It's an exciting day for fans on the Netflix hit, "Making a Murderer." The online streaming service announced Tuesday that it will be releasing new episodes of the docuseries on the dubious criminal history of convicted killer Steven Avery.
It's not over. @MakingAMurderer will return.— Netflix US (@netflix) July 19, 2016
Netflix said that the new season, which will act as a follow up to Season 1, will revisit the case to offer "an in-depth look at the high-stakes post-conviction process" and the "emotional toll" it took on those involved.
"Making a Murderer," a Netflix original, was released in December and quickly became one of the most widely watched and discussed shows of the new year.
Avery and his co-defendant Brendan Dassey are currently serving life sentences in Wisconsin for the 2005 murder of local photographer, Teresa Halbach. Prior to his most recent conviction, Avery had already spent 18 years behind bars for a crime he didn't commit.
Those defending Avery have suggested that community leaders in Avery's hometown of Manitowoc County, Wisconsin, tried to frame him. The show called his current conviction into question and sparked a national conversation about the criminal justice system, leading some viewers to petition President Obama to pardon Avery.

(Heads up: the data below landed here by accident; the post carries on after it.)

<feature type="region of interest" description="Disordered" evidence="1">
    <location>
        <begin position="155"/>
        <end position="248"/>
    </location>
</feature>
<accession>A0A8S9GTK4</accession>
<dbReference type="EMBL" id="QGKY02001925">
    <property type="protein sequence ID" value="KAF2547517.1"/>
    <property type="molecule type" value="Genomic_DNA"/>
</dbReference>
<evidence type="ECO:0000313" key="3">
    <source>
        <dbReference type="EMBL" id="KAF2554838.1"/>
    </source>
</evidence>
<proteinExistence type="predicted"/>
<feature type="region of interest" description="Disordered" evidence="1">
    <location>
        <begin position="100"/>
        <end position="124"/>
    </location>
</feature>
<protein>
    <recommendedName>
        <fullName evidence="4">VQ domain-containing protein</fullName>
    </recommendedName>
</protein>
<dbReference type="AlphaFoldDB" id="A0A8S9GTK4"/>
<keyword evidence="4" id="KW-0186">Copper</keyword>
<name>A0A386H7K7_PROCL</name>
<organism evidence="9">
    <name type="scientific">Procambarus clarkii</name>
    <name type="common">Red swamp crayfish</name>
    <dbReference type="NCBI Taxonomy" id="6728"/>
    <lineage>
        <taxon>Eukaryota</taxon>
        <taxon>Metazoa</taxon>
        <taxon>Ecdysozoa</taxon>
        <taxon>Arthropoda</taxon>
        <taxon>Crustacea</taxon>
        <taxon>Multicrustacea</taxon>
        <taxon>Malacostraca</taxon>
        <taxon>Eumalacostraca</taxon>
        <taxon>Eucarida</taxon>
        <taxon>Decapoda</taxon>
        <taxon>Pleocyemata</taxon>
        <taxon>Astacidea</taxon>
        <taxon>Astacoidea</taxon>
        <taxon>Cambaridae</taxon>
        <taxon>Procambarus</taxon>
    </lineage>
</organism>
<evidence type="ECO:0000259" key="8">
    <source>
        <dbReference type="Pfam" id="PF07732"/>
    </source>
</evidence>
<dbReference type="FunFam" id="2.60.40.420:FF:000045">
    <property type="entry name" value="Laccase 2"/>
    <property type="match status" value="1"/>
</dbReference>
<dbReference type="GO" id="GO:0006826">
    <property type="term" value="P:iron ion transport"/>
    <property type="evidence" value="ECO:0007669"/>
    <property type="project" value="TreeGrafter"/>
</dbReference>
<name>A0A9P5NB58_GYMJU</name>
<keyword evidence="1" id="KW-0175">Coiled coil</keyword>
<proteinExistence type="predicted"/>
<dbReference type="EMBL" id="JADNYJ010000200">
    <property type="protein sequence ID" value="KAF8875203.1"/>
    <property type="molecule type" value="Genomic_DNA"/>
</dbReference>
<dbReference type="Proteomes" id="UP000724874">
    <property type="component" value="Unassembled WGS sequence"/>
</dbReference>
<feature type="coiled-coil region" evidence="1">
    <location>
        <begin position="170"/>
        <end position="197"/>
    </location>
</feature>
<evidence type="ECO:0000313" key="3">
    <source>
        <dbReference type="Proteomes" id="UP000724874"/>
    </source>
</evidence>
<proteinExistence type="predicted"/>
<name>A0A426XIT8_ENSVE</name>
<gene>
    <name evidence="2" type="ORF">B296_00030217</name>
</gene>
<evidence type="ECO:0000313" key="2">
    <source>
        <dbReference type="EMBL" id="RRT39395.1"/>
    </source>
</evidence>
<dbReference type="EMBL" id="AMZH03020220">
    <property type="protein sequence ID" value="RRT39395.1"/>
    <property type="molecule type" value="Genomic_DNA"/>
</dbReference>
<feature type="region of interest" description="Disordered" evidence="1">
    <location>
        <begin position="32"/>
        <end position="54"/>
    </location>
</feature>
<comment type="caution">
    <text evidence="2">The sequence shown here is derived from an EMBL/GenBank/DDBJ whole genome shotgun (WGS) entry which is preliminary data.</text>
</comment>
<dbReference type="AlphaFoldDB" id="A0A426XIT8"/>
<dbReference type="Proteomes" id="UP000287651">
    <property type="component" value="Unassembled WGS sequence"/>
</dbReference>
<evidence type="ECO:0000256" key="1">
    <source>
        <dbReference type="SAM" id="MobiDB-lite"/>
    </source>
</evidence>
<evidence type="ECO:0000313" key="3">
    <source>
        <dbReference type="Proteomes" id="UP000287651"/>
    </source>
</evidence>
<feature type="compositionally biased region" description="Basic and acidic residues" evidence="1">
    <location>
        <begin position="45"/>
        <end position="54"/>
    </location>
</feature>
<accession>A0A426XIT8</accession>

In the wake of the "Making a Murderer" phenomenon, other Networks did their own follow-up specials. But it would appear now that Netflix will have the last word.
The new season promises to offer "exclusive access" to Avery and Dassey’s legal teams and "intimate access to the families and characters close to the case."
“We are extremely grateful for the tremendous response to, and support of, the series. The viewers’ interest and attention has ensured that the story is not over, and we are fully committed to continuing to document events as they unfold,” said the show's creators, Laura Ricciardi and Moira Demos.
“Because of Ricciardi’s and Demos’ incredible vision, commitment and keen eye, audiences around the globe became completely captivated by the personal stories of Steven Avery and Brendan Dassey and the unique lens their experiences provide into the criminal justice system” Netflix VP of Original Documentary Programming, Lisa Nishimura, said in a statement Tuesday. “We’re thrilled to be continuing our longstanding relationship with the filmmakers, and look forward to giving our global viewers eagerly anticipated updates on this story.”
Tuesday's announcement comes on a tough day for Netflix: The company's stock plummeted Tuesday after reporting its lowest subscriber gain since it split up its video-streaming and DVD-by-mail services five years ago.